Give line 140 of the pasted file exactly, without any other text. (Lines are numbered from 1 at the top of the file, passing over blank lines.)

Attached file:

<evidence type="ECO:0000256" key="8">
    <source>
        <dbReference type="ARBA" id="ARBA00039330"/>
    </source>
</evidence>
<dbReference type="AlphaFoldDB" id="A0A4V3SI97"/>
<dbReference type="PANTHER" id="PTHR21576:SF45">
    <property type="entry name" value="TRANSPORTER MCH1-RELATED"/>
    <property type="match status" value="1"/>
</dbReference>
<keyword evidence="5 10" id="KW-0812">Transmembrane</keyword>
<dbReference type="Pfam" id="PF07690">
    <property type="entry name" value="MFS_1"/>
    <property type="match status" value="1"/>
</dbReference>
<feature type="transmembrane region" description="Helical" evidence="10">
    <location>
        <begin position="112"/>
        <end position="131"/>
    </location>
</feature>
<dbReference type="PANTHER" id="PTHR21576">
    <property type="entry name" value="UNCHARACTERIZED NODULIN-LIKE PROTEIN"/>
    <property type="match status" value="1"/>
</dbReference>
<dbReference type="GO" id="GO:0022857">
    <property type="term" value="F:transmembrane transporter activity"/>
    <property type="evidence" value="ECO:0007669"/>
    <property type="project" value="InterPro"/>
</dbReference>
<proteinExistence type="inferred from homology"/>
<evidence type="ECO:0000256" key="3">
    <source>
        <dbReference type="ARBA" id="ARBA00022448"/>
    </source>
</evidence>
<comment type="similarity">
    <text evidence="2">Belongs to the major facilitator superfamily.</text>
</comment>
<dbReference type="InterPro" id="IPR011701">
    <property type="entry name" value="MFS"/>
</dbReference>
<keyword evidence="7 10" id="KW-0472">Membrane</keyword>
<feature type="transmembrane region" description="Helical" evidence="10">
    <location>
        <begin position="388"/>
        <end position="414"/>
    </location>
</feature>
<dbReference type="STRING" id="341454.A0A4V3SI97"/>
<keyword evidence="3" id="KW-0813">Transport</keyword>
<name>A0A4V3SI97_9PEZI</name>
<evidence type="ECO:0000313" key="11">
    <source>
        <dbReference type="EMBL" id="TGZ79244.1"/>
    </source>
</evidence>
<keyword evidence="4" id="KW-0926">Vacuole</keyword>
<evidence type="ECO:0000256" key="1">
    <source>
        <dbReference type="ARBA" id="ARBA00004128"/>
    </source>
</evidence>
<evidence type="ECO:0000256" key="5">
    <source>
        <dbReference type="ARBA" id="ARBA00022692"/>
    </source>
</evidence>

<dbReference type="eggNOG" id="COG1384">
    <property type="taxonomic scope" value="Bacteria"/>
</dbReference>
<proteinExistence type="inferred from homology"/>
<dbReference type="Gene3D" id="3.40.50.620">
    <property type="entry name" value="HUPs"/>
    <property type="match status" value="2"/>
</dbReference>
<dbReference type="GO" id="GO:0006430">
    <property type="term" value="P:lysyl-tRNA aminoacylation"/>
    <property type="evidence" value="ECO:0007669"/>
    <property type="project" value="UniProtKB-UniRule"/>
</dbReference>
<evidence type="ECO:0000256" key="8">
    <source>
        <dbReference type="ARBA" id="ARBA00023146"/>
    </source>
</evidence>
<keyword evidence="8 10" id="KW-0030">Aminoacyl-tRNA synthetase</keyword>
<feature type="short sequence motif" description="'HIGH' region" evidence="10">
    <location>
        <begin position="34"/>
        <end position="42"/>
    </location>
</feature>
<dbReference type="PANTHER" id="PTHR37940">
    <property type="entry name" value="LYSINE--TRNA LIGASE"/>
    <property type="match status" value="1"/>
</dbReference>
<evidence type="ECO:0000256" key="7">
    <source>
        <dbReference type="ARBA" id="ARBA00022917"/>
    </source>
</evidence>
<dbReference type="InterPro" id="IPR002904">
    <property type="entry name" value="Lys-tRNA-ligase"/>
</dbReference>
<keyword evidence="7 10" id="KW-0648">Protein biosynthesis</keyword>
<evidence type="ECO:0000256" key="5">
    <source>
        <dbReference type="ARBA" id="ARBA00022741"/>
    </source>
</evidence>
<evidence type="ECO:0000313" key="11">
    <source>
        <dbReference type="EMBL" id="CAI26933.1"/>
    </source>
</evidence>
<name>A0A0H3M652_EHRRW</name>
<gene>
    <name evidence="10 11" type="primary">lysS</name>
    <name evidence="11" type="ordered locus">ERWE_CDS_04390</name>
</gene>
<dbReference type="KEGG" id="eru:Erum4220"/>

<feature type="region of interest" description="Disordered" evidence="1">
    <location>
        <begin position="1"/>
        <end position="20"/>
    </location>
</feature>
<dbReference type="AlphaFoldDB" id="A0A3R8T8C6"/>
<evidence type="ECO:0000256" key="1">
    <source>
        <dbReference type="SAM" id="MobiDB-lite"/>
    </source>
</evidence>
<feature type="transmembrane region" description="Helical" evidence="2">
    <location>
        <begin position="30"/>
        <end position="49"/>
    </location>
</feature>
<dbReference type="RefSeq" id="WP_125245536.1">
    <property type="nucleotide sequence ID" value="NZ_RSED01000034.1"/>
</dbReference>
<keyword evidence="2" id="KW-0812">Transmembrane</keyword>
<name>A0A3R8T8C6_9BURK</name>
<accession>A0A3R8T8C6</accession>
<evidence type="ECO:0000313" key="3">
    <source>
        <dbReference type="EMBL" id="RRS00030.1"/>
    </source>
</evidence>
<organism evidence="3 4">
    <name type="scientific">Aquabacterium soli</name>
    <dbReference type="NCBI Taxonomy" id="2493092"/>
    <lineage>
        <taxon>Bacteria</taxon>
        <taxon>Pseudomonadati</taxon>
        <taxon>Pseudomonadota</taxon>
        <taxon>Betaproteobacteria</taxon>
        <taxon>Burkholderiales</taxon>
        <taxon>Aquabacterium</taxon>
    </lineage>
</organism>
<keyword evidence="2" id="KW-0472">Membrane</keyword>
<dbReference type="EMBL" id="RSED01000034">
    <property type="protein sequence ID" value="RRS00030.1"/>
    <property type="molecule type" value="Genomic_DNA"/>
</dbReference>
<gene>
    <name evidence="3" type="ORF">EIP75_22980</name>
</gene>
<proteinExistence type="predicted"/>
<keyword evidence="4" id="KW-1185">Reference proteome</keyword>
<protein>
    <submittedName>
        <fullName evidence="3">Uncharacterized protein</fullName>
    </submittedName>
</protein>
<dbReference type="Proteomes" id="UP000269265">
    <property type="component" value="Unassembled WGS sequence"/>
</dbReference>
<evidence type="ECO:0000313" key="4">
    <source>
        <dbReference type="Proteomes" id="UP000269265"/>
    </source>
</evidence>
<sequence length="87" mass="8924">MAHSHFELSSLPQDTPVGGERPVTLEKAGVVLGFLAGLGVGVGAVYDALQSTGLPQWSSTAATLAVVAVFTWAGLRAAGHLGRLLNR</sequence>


</feature>